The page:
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Tuesday May 21, 2024

Youth groups demand regulation of trans-fats in all foods

By Our Correspondent
May 05, 2024
This representational image shows a burger and chips. — Unsplash/File
This representational image shows a burger and chips. — Unsplash/File

Islamabad : As Pakistan finds itself in the middle of 2024, the nation faces yet another missed deadline in the crucial quest to regulate trans-fatty acids (TFAs). This setback serves as a stark wake-up call, emphasising the urgent need for concerted efforts to address this pressing public health issue.

Despite previous commitments and initiatives, Pakistan has fallen short of implementing regulations on trans-fatty acids, posing significant risks to the health and well-being of its citizens. With each missed deadline, the window of opportunity narrows, emphasising the critical importance of immediate action. The Transform Pakistan campaign led by Pakistan Youth Change Advocates (PYCA) in partnership with leading public health organisations such as the Centre for Peace and Development Initiatives (CPDI), and Heartfile has effectively broadened the dialogue surrounding iTFA awareness, resulting in a noticeable surge in youth actively advocating for the implementation of iTFA regulations. “While raising awareness marks a significant milestone in our campaign, it is imperative that we collectively redouble our efforts towards the campaign’s ultimate goal: the regulation of iTFA in all foods across Pakistan as per WHO recommended standards of less than 2 percent,” emphasized Huma Jehangir, Program Implementation Lead at PYCA.

In response to this urgent call, youth groups across the country have stepped up their efforts to advocate for iTFA regulation. These youth groups are taking proactive steps to amplify their voices and demand swift action from policymakers. Under the banner of the TRANSFORM Pakistan campaign, they’re meeting with officials from provincial food authorities and have launched letter-writing campaigns. They’re also requesting the Pakistan Standards and Quality Control Authority (PSQCA), the Prime Minister’s Office, and the federal and provincial health ministers to expedite the process of iTFA regulation.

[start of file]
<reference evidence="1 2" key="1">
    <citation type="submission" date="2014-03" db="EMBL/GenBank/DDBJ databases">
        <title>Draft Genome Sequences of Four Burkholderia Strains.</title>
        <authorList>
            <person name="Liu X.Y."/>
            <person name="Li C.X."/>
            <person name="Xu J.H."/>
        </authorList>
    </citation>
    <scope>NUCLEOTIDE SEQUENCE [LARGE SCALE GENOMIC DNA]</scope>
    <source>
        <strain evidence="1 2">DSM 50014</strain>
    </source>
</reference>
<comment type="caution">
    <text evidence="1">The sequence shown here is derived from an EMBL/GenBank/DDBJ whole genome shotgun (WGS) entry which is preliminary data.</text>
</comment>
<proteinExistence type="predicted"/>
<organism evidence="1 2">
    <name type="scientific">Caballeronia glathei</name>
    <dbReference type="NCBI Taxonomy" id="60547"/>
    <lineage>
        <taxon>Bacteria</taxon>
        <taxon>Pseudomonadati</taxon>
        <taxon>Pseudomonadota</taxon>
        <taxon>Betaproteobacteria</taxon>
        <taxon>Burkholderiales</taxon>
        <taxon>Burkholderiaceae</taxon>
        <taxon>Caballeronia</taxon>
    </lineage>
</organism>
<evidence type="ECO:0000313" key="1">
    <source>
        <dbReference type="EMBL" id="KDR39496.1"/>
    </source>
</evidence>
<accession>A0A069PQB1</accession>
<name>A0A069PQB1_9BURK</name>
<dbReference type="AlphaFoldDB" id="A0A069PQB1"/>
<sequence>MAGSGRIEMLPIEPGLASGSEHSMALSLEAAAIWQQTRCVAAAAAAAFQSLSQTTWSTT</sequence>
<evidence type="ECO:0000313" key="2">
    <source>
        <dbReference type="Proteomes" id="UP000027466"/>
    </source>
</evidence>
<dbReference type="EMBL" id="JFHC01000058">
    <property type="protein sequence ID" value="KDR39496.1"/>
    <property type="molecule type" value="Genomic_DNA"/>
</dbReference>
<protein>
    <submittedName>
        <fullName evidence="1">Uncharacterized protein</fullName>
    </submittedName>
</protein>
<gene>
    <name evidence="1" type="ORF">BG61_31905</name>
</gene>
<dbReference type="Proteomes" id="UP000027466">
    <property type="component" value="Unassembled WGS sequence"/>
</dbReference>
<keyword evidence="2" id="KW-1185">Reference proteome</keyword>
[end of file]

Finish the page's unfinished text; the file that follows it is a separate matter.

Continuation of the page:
Haiqa Noor, a youth leader from the University of Veterinary and Animal Sciences Lahore shared, “The youth are exposed to various forms of toxins in the food that we consume on a daily basis. It is imperative that we collectively raise our voices to work towards securing our future. A youth group from Khawaja Fareed University of Engineering and Information Technology (KFUEIT) Rahim Yar Khan has partnered with prominent schools and colleges to establish trans-fat-free learning environments for students.

Tayyaba Khalid, a prominent youth leader at KFUEIT, emphasized the significance of garnering support from multiple institutions and advocating for safer environments for young minds. She stated, ‘It is crucial that numerous institutes endorse this campaign and commit to fostering safer environments for our youth. In our efforts to garner attention from local government entities, we are collaborating closely with these leading schools and colleges.’

As Pakistan grapples with the persistent challenge of trans-fatty acids, now is the time that the government takes decisive action. The youth are and will always be at the forefront of this movement, advocating tirelessly for regulations that prioritise the health and well-being of all Pakistanis.